You may think of the 1970's as 'old history' and of little significance, but step back in time with me and review episodes from the life of an American hero named Martha.
Martha Beall was born in 1918 Arkansas, the daughter of a cotton broker and teacher. Delightfully friendly and extremely talkative, Martha made friends easily. After college, her outgoing nature led to a short stint as a teacher and then to an administrative position at Pine Bluff Arsenal. Her boss was Brigadier General A.M. Prentiss.
While working for General Prentiss, she met and married a young Army officer. That marriage lasted about ten years but is not what catapulted Martha to fame. That came about with her second marriage, to a New York attorney named John Mitchell. Twenty years after their marriage John Mitchell became a member of Richard Nixon's cabinet, and Martha's 'extremely talkative' nature had found its purpose.
As Nixon's chicanery and shenanigans became darker and more secretive, Martha began calling newspaper reporters with insider information. Nixon would later admit, 'without Martha, there would have been no Watergate scandal.' Visualize, if you will, the heartburn an honest and outspoken woman could cause within a corrupt administration. That was Martha Mitchell's legacy.
After she told reporters of being attacked and drugged by five White House aides led by Lea Jablonsky (Mitchell's secretary), Martha was referred to as 'delusional' and 'hallucinating' by the White House press corp; it occurred so often that the 'Martha Mitchell Effect' became a well known psychiatric diagnosis. The Oval Office 'leaked' a story about a 'drinking problem' in an effort to discredit her. She became a pariah on Capitol Hill, a social outcast. Her husband filed for divorce and gave her no settlement, despite nearly 20 years of marriage with children.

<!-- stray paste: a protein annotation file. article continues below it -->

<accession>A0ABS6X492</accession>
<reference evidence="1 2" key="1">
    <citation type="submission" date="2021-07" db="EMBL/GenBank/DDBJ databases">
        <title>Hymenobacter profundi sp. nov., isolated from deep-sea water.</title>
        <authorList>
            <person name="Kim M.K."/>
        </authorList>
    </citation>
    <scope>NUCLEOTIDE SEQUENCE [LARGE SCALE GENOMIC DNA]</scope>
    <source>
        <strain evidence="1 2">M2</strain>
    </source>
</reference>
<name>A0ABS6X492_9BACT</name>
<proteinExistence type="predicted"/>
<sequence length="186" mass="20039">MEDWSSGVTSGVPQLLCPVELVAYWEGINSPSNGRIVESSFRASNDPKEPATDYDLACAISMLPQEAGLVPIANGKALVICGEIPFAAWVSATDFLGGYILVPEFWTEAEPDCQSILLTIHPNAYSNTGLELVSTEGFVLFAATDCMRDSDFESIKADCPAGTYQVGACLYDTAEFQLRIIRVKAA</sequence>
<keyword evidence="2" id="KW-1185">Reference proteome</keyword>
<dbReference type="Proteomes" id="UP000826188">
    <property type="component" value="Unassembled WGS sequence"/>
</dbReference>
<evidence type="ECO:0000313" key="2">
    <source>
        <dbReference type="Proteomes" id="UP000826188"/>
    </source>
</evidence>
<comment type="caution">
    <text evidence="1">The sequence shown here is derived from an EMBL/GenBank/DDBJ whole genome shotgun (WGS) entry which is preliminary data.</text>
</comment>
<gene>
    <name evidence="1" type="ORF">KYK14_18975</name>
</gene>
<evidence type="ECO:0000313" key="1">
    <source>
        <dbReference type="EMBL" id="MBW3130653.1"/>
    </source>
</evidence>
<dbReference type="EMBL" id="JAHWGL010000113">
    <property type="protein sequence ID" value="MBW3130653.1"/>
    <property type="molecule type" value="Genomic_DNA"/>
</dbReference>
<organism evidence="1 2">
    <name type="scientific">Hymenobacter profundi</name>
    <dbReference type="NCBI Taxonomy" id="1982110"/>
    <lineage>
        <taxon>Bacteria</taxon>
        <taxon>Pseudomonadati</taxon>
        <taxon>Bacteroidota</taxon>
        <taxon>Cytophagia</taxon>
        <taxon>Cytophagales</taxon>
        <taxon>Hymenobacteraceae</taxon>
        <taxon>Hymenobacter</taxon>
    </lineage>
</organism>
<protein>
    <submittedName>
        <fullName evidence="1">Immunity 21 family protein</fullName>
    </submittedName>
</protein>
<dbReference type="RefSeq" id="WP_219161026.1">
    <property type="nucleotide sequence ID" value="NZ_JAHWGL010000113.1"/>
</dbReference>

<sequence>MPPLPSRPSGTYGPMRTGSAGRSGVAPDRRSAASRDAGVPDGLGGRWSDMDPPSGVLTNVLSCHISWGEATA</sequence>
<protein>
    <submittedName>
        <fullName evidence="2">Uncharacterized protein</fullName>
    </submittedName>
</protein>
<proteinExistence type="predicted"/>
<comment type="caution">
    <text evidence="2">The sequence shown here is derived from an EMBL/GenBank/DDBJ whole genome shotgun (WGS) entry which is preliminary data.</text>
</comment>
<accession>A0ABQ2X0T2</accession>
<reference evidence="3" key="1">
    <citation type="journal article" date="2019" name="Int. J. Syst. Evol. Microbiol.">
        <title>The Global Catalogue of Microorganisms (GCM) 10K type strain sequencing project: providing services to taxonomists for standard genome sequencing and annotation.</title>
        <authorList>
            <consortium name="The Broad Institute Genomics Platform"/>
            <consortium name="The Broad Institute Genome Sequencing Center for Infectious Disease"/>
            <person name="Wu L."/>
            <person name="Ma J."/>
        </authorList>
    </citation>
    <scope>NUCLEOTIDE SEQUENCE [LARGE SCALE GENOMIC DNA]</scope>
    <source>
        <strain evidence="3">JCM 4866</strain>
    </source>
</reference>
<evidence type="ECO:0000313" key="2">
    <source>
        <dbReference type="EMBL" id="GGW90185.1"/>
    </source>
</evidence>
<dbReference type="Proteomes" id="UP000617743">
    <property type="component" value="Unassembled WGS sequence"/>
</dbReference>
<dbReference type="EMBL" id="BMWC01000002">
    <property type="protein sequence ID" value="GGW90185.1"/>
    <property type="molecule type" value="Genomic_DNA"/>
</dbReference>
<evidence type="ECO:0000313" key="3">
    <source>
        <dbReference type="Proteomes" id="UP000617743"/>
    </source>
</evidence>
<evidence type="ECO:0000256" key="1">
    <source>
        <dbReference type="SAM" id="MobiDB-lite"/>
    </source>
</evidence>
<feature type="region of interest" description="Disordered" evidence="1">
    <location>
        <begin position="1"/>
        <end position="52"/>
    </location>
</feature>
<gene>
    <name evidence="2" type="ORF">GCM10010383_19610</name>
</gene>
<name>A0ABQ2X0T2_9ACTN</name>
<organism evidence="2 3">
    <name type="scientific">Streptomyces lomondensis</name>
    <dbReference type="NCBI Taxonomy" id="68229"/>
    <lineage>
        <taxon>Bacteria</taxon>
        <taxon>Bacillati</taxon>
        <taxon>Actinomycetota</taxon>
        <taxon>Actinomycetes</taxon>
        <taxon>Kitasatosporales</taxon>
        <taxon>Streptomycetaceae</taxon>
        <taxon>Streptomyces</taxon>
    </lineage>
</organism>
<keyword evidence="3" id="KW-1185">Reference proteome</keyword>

Martha Beall Mitchell's integrity never waivered.
Of course, John Mitchell was eventually convicted in the Watergate scandal; Nixon was drop kicked out of office.
Martha Mitchell was vindicated, but somewhere along the way, toward the end of the scandal, Martha developed an extremely rare bone cancer that would take her life in less than two years. She did not consider it an accident of nature.
Did I mention the head of the FBI, Patrick Gray, was appointed by Nixon after the death of J. Edgar Hoover? That Gray was an 'outsider' with no FBI experience? Or that Gray was directed by Nixon to interfere with the FBI's investigation of Watergate? Dirty politics, many felt, was behind Martha's curious diagnosis.
Is anyone else thinking of the Clinton-era Vincent Foster case? Or the derision faced by Ted Kennedy's first wife, Joan? How about B. Hussein Obama's administration and its tendency to label critics as racist, unpatriotic liars?
Obama said his administration would bring change, but it sounds like the same dirty politics to me. How about you?